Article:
Life Course Approach

Life course epidemiology studies the long-term effects on later health- or disease-risk of physical or social exposures during gestation, childhood, adolescence, young adulthood, and later adult life (Kuh et al., 2003). It allows the integration of biological, behavioral, clinical, psychological, and social processes that interact across a person's life (Ben-Shlomo et al., 2002). This is not a new concept in aging research. Over 50 years ago Nathan Shock wrote, ''In the broadest sense, problems of growth, development, and maturation are as much a part of gerontology as are those of atrophy, degeneration, and decline'' (Baker et al., 1992). He emphasized the need to examine aging over the entire life span.

The likelihood of developing certain chronic conditions (e.g., type 2 diabetes, ischemic heart disease) appears to depend in part on the early environment (Gluckman et al., 2004). A noxious stimulus at a critical, sensitive period earlier in life may lead to permanent structural, physiologic, and/or metabolic changes (Godfrey et al., 2001). These changes in the young organism might confer immediate survival advantages but at a subsequent cost, especially if there is a mismatch between the developmental and adult environments (e.g., constrained fetal growth followed by exposure to high-calorie foods after birth). This is not to deny the importance of adult risk factors—life course epidemiology allows the joint study of both early life and adult factors. Understanding the biological, clinical, psychological, lifestyle, and social factors that influence physical performance in midlife may provide clues to the origin of frailty in old age.

Whether frailty risk accumulates or there is a required chain of events is unknown (Kuh et al., 2003). It is also unknown whether there are critical or sensitive periods for the development of frailty; middle-age might be a critical period (Lu et al., 2004). Confounding, mediating, and modifying factors will require consideration. The very complexity of the life course approach in the study of frailty would be an attraction—it would allow the consideration of a mix of both early and late risk factors as well as biomedical and psychosocial influences.

The Alameda County Study looked at risk factors for frailty over the previous three decades in an older cohort (Strawbridge et al., 1998). It was found that (listed alphabetically) depression, fair or poor self-rated health, heavy drinking, physical inactivity, prevalence of chronic conditions, prevalence of chronic symptoms, and smoking were adult risk factors that predicted the occurrence of what they defined as frailty (i.e., problems in two or more of the following domains—physical functioning, nutritional status, cognition, sensation).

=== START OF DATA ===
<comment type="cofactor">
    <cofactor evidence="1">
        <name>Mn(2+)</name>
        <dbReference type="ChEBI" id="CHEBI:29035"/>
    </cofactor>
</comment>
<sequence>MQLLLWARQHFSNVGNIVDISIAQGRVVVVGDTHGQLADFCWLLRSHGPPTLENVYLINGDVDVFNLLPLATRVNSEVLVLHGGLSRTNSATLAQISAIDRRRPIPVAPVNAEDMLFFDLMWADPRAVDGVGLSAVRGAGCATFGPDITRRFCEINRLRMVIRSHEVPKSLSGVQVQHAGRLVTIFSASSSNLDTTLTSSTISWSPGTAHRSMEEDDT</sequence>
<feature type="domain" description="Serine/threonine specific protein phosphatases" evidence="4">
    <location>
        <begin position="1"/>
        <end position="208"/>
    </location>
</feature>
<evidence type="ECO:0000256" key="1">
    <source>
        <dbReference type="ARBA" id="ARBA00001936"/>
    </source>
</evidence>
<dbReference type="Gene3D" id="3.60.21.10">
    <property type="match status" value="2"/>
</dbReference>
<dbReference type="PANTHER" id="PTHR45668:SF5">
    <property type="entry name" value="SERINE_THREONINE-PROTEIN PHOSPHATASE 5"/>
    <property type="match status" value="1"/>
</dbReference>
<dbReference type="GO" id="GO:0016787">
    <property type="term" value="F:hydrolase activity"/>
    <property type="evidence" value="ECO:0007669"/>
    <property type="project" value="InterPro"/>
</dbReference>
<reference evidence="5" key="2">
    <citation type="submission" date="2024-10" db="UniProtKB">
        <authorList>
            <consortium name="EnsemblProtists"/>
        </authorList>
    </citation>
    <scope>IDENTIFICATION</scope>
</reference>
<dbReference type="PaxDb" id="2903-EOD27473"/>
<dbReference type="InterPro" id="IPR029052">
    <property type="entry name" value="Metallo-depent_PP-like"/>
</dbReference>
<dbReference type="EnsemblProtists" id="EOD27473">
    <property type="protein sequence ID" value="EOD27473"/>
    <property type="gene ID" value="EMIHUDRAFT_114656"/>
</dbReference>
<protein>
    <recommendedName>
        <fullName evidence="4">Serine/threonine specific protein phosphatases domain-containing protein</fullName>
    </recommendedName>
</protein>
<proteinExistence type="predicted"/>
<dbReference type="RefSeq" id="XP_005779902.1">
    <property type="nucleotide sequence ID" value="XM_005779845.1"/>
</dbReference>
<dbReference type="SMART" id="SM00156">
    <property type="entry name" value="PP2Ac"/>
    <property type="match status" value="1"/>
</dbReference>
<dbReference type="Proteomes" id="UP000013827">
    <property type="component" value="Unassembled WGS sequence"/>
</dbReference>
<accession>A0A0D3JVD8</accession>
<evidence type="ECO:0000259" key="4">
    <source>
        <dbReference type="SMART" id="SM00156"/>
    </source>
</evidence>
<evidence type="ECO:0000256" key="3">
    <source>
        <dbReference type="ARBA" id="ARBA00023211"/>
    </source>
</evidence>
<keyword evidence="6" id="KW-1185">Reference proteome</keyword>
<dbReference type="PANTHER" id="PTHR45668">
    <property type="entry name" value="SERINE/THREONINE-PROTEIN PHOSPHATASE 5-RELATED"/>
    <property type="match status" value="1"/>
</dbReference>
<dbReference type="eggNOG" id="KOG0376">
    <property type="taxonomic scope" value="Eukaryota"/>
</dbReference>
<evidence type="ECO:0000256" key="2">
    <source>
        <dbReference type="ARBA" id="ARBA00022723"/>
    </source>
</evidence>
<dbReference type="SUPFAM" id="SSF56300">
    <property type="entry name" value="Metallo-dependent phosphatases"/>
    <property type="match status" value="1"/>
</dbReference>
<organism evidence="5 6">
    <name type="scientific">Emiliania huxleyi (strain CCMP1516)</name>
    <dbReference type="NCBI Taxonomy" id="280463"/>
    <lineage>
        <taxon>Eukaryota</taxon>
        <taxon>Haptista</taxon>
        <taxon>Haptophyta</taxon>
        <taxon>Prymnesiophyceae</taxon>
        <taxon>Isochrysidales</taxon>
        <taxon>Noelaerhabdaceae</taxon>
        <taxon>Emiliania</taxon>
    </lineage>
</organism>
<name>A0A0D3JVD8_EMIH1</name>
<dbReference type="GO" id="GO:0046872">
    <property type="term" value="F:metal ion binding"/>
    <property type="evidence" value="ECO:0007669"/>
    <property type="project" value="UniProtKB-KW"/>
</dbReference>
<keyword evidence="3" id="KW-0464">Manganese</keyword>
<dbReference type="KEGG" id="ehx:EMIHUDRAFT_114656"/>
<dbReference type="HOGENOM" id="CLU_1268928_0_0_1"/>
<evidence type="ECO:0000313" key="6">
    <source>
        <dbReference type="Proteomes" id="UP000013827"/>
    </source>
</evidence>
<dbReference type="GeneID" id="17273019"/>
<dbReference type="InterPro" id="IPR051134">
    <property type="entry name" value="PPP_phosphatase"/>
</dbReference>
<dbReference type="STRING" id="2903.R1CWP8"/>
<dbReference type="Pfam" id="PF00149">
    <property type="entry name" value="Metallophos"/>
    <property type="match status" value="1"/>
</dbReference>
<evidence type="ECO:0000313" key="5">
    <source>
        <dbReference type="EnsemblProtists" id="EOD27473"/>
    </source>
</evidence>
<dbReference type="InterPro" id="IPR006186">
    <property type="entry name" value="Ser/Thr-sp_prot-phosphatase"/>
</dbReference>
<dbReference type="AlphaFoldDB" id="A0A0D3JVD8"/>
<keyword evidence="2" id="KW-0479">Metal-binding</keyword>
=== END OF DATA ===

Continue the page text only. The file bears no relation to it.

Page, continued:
Although we have no direct evidence linking early life factors and frailty, suggestive data are becoming available. Muscle weakness typically is included as one of its characteristics. Grip strength is often used in epidemio-logical studies to measure this attribute. The Medical Research Council National Survey of Health and Development found a positive relationship between birth weight and grip strength at the age of 53 (Kuh et al., 2002). The Hertfordshire cohort study found that grip strength in the mid-60s was significantly associated with birth weight (Sayer et al., 2004). A suggested mechanism for the association is that birth weight is related to the number of muscle fibers at birth. Because of the loss of muscle fibers with aging, a deficit in the number at birth could predispose an individual to sarcopenia later in life.

Other early life factors that may be associated with the development of late-life frailty include exposure to infections and chronic stress. The induction of chronic inflammation might explain the relationship between early-life infections and late-life morbidity and mortality. The reduction in lifetime exposure to infectious diseases and other sources of inflammation may be contributing to the decline we've seen throughout the developed world in late-life mortality (Finch et al., 2004). As noted previously, activation of the immune system may play a role in the etiology of frailty. An interesting and potentially testable hypothesis is whether lifetime exposure to infectious diseases influences the incidence of frailty. A recent study found that chronic cytomegalo-virus infection was associated with the presence of frailty (Schmaltz et al., 2005). High IL-6 levels increased the strength of the association.

Challenging social conditions (e.g., having a relatively lower social standing) over the life course can be associated with chronic stress and increased susceptibility to various disease states (Brunner, 1997). When survivors of the Whitehall Study were resurveyed after a 29-year gap, men in clerical or manual jobs at middle age were four times more likely to report poor physical performance than senior administrators (Breeze et al., 2001). It was estimated that at most 20% of this could be explained by baseline differences in cardio-respiratory disease and risk factors. Chronic stress has been shown to be associated with a variety of biological effects including increases in IL-6 levels (Kiecolt-Glaser et al., 2003) and accelerated telomere shortening (Epel et al., 2004).

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